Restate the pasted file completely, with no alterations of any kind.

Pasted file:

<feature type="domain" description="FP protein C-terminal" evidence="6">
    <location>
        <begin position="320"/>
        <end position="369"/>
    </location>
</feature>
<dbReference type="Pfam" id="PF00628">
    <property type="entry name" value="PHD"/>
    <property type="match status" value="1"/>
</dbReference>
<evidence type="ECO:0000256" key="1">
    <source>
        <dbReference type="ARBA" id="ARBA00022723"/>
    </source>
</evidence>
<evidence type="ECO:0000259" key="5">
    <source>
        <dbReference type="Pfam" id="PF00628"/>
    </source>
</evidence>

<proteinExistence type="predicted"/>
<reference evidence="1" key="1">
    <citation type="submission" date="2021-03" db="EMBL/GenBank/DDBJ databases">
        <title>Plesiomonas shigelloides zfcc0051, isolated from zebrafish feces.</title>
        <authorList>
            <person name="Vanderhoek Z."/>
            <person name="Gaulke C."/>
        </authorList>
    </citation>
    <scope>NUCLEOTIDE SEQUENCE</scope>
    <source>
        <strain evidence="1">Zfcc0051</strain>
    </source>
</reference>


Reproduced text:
<feature type="domain" description="FP protein C-terminal" evidence="6">
    <location>
        <begin position="320"/>
        <end position="369"/>
    </location>
</feature>
<dbReference type="Pfam" id="PF00628">
    <property type="entry name" value="PHD"/>
    <property type="match status" value="1"/>
</dbReference>
<evidence type="ECO:0000256" key="1">
    <source>
        <dbReference type="ARBA" id="ARBA00022723"/>
    </source>
</evidence>
<evidence type="ECO:0000259" key="5">
    <source>
        <dbReference type="Pfam" id="PF00628"/>
    </source>
</evidence>

<proteinExistence type="predicted"/>
<reference evidence="1" key="1">
    <citation type="submission" date="2021-03" db="EMBL/GenBank/DDBJ databases">
        <title>Plesiomonas shigelloides zfcc0051, isolated from zebrafish feces.</title>
        <authorList>
            <person name="Vanderhoek Z."/>
            <person name="Gaulke C."/>
        </authorList>
    </citation>
    <scope>NUCLEOTIDE SEQUENCE</scope>
    <source>
        <strain evidence="1">Zfcc0051</strain>
    </source>
</reference>